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The centromere is a specialized locus that mediates chromosome movement during mitosis and meiosis. This chromosomal domain comprises a uniquely packaged form of heterochromatin that acts as a nucleus for the assembly of the kinetochore a trilaminar proteinaceous structure on the surface of each chromatid at the primary constriction. Kinetochores mediate interactions with the spindle fibers of the mitotic apparatus. Centromere protein A (CENP-A) is a histone H3-like protein specifically located to the inner plate of kinetochore at active centromeres. CENP-A works as a component of specialized nucleosomes at centromeres bound to arrays of repeat satellite DNA.
We have cloned the hamster homologue of human and mouse CENP-A. The cDNA isolated was found to contain an open reading frame encoding a polypeptide consisting of 129 amino acid residues with a C-terminal histone fold domain highly homologous to those of CENP-A and H3 sequences previously released. However, significant sequence divergence was found at the N-terminal region of hamster CENP-A that is five and eleven residues shorter than those of mouse and human respectively. Further, a human serine 7 residue, a target site for Aurora B kinase phosphorylation involved in the mechanism of cytokinesis, was not found in the hamster protein. A human autoepitope at the N-terminal region of CENP-A described in autoinmune diseases is not conserved in the hamster protein.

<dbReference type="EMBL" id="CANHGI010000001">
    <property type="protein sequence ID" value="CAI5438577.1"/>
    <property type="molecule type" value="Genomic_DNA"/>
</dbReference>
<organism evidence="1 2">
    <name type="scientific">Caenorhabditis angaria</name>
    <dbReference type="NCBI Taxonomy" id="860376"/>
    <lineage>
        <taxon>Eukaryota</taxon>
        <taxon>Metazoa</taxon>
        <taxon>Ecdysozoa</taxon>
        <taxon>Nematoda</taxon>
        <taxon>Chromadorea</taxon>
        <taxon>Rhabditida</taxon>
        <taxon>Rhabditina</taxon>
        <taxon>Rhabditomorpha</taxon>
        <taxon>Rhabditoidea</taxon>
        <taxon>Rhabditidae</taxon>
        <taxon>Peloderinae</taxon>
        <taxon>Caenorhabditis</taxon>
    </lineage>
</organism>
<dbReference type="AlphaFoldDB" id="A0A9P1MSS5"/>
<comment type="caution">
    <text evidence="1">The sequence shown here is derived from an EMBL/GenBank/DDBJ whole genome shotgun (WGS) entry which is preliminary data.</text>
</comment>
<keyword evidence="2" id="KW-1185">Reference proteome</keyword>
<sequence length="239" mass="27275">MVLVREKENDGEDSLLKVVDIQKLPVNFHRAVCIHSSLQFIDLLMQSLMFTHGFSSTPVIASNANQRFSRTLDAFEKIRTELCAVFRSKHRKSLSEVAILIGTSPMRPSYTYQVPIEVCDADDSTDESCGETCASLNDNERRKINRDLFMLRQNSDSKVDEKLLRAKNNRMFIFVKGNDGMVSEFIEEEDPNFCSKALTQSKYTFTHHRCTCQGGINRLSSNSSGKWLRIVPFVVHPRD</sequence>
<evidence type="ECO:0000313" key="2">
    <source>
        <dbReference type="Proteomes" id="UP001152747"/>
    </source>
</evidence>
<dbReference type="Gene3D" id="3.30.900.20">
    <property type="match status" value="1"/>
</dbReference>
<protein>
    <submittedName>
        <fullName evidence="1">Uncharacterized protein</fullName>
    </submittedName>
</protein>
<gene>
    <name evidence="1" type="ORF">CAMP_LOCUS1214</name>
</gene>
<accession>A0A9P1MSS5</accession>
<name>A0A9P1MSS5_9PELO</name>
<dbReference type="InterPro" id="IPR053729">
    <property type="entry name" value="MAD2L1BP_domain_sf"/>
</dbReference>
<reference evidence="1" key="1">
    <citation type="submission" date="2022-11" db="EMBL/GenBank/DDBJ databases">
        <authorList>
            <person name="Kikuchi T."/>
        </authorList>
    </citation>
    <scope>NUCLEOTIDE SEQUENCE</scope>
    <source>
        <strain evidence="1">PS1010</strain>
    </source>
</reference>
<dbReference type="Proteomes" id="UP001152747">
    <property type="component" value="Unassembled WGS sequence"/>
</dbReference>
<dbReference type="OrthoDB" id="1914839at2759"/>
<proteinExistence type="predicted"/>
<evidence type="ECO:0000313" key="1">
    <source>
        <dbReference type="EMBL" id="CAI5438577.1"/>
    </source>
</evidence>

We have cloned the hamster cDNA for the centromeric protein CENP-A. Significant differences on protein sequence were found at the N-terminal tail of hamster CENP-A in comparison with that of human and mouse. Our results show a high degree of evolutionary divergence of kinetochore CENP-A proteins in mammals. This is related to the high diverse nucleotide repeat sequences found at the centromere DNA among species and support a current centromere model for kinetochore function and structural plasticity.
Centromeres provide the essential functions for chromosome segregation. They act as regulators of mitosis and meiosis by controlling attachment of chromosomes to the spindle and regulating progression into anaphase [1-4]. In mammalian cells, the centromere is associated with large blocks of heterochromatin comprised of highly repetitive satellite DNA of unconserved sequence repeats among species. It have been hypothesized that centromere function is therefore not specified directly by DNA sequence, but rather by higher order DNA or chromatin structure . Centromeric DNA and protein components have been suggested to evolve rapidly in evolution and be responsible for the organization of functional centromere of emerging species .